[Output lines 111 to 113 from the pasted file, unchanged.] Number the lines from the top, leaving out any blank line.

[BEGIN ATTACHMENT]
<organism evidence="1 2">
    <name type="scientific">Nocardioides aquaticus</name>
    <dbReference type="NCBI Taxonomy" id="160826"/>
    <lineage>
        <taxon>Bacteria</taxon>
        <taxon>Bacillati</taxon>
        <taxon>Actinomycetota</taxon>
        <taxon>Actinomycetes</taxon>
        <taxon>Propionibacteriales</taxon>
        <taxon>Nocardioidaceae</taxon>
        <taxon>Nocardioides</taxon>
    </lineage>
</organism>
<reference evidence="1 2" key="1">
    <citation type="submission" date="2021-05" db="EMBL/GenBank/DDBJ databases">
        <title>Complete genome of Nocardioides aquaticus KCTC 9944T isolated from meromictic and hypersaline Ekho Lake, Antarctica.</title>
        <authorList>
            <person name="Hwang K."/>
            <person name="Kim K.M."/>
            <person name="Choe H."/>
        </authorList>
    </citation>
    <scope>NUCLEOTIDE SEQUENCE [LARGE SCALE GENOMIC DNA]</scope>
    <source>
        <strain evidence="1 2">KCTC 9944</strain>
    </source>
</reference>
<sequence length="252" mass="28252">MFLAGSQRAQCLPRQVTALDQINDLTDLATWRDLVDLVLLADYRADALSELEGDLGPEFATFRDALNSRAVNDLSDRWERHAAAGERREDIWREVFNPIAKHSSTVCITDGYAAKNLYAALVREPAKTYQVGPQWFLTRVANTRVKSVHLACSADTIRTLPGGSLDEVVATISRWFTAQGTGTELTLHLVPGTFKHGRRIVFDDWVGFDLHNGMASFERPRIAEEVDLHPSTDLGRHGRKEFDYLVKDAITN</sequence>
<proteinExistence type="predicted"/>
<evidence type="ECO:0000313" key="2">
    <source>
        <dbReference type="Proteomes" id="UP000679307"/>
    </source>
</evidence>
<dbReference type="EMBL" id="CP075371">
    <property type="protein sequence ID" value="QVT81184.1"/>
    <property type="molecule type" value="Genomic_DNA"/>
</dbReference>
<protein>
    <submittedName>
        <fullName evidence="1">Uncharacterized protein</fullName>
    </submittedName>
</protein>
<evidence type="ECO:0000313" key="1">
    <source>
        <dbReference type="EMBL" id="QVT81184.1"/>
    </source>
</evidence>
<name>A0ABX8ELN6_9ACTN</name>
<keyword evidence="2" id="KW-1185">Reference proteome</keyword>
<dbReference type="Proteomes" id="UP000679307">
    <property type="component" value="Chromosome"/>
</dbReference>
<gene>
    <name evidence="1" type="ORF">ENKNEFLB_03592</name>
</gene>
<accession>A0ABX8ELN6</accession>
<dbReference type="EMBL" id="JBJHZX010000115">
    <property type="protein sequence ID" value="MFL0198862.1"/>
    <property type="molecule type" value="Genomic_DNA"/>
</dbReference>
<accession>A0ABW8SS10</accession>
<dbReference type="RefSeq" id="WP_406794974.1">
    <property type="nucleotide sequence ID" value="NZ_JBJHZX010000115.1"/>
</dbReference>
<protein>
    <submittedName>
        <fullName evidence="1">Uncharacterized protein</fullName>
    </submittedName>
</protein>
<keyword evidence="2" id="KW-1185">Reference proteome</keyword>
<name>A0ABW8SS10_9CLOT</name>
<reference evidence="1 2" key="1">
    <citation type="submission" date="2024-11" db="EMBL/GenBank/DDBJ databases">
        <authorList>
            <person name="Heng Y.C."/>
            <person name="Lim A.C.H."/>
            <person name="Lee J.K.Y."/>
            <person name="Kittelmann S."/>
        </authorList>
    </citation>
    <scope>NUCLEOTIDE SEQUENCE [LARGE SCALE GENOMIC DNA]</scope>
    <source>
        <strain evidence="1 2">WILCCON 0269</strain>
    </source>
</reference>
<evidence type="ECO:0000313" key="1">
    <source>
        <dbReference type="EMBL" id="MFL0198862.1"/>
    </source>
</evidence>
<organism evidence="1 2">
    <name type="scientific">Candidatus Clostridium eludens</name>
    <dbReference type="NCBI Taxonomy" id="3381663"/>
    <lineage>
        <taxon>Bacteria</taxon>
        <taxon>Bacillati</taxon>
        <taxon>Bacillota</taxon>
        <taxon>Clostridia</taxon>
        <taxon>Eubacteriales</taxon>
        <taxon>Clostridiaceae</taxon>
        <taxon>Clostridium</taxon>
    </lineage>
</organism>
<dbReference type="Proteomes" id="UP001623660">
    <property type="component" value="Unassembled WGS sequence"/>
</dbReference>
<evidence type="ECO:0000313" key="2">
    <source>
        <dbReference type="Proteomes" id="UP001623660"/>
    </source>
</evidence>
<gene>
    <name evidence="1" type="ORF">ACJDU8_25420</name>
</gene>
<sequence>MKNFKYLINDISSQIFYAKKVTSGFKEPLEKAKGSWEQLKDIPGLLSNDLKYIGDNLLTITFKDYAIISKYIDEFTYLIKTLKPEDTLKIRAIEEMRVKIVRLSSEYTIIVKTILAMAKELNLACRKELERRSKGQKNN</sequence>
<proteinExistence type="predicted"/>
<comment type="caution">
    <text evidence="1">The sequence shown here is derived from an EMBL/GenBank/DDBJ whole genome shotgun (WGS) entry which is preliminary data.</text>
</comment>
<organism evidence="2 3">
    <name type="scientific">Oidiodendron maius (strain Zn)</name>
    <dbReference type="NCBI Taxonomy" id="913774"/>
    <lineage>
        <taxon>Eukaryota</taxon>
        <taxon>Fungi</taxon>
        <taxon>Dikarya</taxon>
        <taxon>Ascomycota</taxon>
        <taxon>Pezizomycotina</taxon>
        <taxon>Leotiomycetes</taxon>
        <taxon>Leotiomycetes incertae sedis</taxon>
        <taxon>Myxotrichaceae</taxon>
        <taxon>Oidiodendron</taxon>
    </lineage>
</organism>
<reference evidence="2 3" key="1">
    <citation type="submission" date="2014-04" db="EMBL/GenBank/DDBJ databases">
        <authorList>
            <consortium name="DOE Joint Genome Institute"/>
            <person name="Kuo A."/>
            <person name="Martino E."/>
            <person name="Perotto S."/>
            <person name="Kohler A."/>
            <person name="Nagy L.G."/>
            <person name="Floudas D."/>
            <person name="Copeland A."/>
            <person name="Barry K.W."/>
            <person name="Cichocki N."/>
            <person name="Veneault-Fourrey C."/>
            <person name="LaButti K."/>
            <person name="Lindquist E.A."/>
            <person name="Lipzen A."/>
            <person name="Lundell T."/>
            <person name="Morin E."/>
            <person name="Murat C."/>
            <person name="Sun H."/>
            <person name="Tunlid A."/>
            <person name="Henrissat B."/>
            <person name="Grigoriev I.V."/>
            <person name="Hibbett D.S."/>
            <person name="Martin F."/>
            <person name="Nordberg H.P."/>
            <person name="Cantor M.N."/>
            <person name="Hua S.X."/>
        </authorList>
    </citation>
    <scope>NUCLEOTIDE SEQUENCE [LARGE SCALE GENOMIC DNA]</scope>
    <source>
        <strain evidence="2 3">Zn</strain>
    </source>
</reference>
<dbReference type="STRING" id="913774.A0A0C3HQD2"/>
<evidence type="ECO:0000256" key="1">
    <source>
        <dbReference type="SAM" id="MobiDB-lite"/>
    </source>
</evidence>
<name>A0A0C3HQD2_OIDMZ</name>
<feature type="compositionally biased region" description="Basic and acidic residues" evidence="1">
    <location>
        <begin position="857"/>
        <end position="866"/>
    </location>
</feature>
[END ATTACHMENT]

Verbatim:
    </source>
</evidence>
<gene>